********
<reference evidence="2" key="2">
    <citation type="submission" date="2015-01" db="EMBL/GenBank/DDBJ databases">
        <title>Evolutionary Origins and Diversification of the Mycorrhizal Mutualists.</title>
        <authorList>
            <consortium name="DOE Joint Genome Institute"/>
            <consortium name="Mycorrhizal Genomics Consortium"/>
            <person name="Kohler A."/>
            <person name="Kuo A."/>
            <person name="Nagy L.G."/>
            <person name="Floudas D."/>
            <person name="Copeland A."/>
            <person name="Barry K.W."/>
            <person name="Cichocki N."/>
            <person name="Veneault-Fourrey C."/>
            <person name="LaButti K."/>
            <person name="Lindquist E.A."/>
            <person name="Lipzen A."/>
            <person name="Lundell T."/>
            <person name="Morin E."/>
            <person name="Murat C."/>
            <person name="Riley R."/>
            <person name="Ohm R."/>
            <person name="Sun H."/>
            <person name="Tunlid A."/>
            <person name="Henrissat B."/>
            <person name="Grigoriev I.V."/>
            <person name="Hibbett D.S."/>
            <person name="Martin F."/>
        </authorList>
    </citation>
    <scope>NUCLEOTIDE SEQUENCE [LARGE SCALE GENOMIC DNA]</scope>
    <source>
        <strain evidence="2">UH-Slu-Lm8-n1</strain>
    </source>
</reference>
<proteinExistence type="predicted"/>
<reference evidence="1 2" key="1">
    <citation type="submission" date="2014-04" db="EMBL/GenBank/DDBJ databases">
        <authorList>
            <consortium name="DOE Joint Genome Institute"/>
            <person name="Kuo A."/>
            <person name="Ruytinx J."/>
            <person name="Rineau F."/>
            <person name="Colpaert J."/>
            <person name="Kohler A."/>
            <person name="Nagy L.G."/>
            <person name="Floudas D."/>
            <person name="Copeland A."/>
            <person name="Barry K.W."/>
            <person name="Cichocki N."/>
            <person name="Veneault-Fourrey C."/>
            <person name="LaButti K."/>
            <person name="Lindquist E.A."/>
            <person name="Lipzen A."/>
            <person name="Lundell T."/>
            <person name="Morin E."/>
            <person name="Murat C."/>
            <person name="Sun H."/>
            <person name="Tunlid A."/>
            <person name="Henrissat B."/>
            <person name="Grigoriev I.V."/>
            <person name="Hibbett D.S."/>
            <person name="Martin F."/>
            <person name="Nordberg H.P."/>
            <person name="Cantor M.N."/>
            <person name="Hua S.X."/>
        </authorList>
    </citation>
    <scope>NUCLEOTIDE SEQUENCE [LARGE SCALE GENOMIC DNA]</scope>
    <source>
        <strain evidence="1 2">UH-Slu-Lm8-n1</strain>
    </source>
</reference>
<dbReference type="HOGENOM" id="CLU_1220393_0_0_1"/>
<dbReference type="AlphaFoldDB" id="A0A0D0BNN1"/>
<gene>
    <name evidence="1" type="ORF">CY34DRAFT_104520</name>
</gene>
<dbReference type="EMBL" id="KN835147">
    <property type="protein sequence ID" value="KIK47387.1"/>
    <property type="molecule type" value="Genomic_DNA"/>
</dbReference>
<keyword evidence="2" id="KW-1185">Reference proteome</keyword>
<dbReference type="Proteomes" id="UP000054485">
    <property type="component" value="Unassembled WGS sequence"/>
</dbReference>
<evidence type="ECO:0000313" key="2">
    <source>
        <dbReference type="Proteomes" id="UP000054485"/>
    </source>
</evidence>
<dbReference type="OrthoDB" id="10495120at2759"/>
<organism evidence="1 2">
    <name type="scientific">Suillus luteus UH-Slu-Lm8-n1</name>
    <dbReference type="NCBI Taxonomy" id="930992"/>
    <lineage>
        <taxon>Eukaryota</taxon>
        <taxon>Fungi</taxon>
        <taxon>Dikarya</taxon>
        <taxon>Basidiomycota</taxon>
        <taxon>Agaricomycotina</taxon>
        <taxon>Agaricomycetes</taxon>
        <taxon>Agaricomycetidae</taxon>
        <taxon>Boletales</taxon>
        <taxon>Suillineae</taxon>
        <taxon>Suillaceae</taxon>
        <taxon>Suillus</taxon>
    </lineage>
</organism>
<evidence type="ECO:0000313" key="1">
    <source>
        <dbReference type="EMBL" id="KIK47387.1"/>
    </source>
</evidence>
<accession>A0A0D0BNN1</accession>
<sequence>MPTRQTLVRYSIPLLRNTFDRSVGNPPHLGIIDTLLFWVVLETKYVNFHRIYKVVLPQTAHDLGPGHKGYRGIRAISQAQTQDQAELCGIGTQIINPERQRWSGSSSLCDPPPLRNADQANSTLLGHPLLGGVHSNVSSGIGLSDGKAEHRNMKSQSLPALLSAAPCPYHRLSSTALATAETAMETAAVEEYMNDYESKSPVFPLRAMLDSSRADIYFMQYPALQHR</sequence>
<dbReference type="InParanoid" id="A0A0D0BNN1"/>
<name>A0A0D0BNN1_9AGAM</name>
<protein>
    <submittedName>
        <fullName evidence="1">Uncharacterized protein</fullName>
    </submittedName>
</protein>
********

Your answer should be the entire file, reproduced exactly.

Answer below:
<reference evidence="2" key="2">
    <citation type="submission" date="2015-01" db="EMBL/GenBank/DDBJ databases">
        <title>Evolutionary Origins and Diversification of the Mycorrhizal Mutualists.</title>
        <authorList>
            <consortium name="DOE Joint Genome Institute"/>
            <consortium name="Mycorrhizal Genomics Consortium"/>
            <person name="Kohler A."/>
            <person name="Kuo A."/>
            <person name="Nagy L.G."/>
            <person name="Floudas D."/>
            <person name="Copeland A."/>
            <person name="Barry K.W."/>
            <person name="Cichocki N."/>
            <person name="Veneault-Fourrey C."/>
            <person name="LaButti K."/>
            <person name="Lindquist E.A."/>
            <person name="Lipzen A."/>
            <person name="Lundell T."/>
            <person name="Morin E."/>
            <person name="Murat C."/>
            <person name="Riley R."/>
            <person name="Ohm R."/>
            <person name="Sun H."/>
            <person name="Tunlid A."/>
            <person name="Henrissat B."/>
            <person name="Grigoriev I.V."/>
            <person name="Hibbett D.S."/>
            <person name="Martin F."/>
        </authorList>
    </citation>
    <scope>NUCLEOTIDE SEQUENCE [LARGE SCALE GENOMIC DNA]</scope>
    <source>
        <strain evidence="2">UH-Slu-Lm8-n1</strain>
    </source>
</reference>
<proteinExistence type="predicted"/>
<reference evidence="1 2" key="1">
    <citation type="submission" date="2014-04" db="EMBL/GenBank/DDBJ databases">
        <authorList>
            <consortium name="DOE Joint Genome Institute"/>
            <person name="Kuo A."/>
            <person name="Ruytinx J."/>
            <person name="Rineau F."/>
            <person name="Colpaert J."/>
            <person name="Kohler A."/>
            <person name="Nagy L.G."/>
            <person name="Floudas D."/>
            <person name="Copeland A."/>
            <person name="Barry K.W."/>
            <person name="Cichocki N."/>
            <person name="Veneault-Fourrey C."/>
            <person name="LaButti K."/>
            <person name="Lindquist E.A."/>
            <person name="Lipzen A."/>
            <person name="Lundell T."/>
            <person name="Morin E."/>
            <person name="Murat C."/>
            <person name="Sun H."/>
            <person name="Tunlid A."/>
            <person name="Henrissat B."/>
            <person name="Grigoriev I.V."/>
            <person name="Hibbett D.S."/>
            <person name="Martin F."/>
            <person name="Nordberg H.P."/>
            <person name="Cantor M.N."/>
            <person name="Hua S.X."/>
        </authorList>
    </citation>
    <scope>NUCLEOTIDE SEQUENCE [LARGE SCALE GENOMIC DNA]</scope>
    <source>
        <strain evidence="1 2">UH-Slu-Lm8-n1</strain>
    </source>
</reference>
<dbReference type="HOGENOM" id="CLU_1220393_0_0_1"/>
<dbReference type="AlphaFoldDB" id="A0A0D0BNN1"/>
<gene>
    <name evidence="1" type="ORF">CY34DRAFT_104520</name>
</gene>
<dbReference type="EMBL" id="KN835147">
    <property type="protein sequence ID" value="KIK47387.1"/>
    <property type="molecule type" value="Genomic_DNA"/>
</dbReference>
<keyword evidence="2" id="KW-1185">Reference proteome</keyword>
<dbReference type="Proteomes" id="UP000054485">
    <property type="component" value="Unassembled WGS sequence"/>
</dbReference>
<evidence type="ECO:0000313" key="2">
    <source>
        <dbReference type="Proteomes" id="UP000054485"/>
    </source>
</evidence>
<dbReference type="OrthoDB" id="10495120at2759"/>
<organism evidence="1 2">
    <name type="scientific">Suillus luteus UH-Slu-Lm8-n1</name>
    <dbReference type="NCBI Taxonomy" id="930992"/>
    <lineage>
        <taxon>Eukaryota</taxon>
        <taxon>Fungi</taxon>
        <taxon>Dikarya</taxon>
        <taxon>Basidiomycota</taxon>
        <taxon>Agaricomycotina</taxon>
        <taxon>Agaricomycetes</taxon>
        <taxon>Agaricomycetidae</taxon>
        <taxon>Boletales</taxon>
        <taxon>Suillineae</taxon>
        <taxon>Suillaceae</taxon>
        <taxon>Suillus</taxon>
    </lineage>
</organism>
<evidence type="ECO:0000313" key="1">
    <source>
        <dbReference type="EMBL" id="KIK47387.1"/>
    </source>
</evidence>
<accession>A0A0D0BNN1</accession>
<sequence>MPTRQTLVRYSIPLLRNTFDRSVGNPPHLGIIDTLLFWVVLETKYVNFHRIYKVVLPQTAHDLGPGHKGYRGIRAISQAQTQDQAELCGIGTQIINPERQRWSGSSSLCDPPPLRNADQANSTLLGHPLLGGVHSNVSSGIGLSDGKAEHRNMKSQSLPALLSAAPCPYHRLSSTALATAETAMETAAVEEYMNDYESKSPVFPLRAMLDSSRADIYFMQYPALQHR</sequence>
<dbReference type="InParanoid" id="A0A0D0BNN1"/>
<name>A0A0D0BNN1_9AGAM</name>
<protein>
    <submittedName>
        <fullName evidence="1">Uncharacterized protein</fullName>
    </submittedName>
</protein>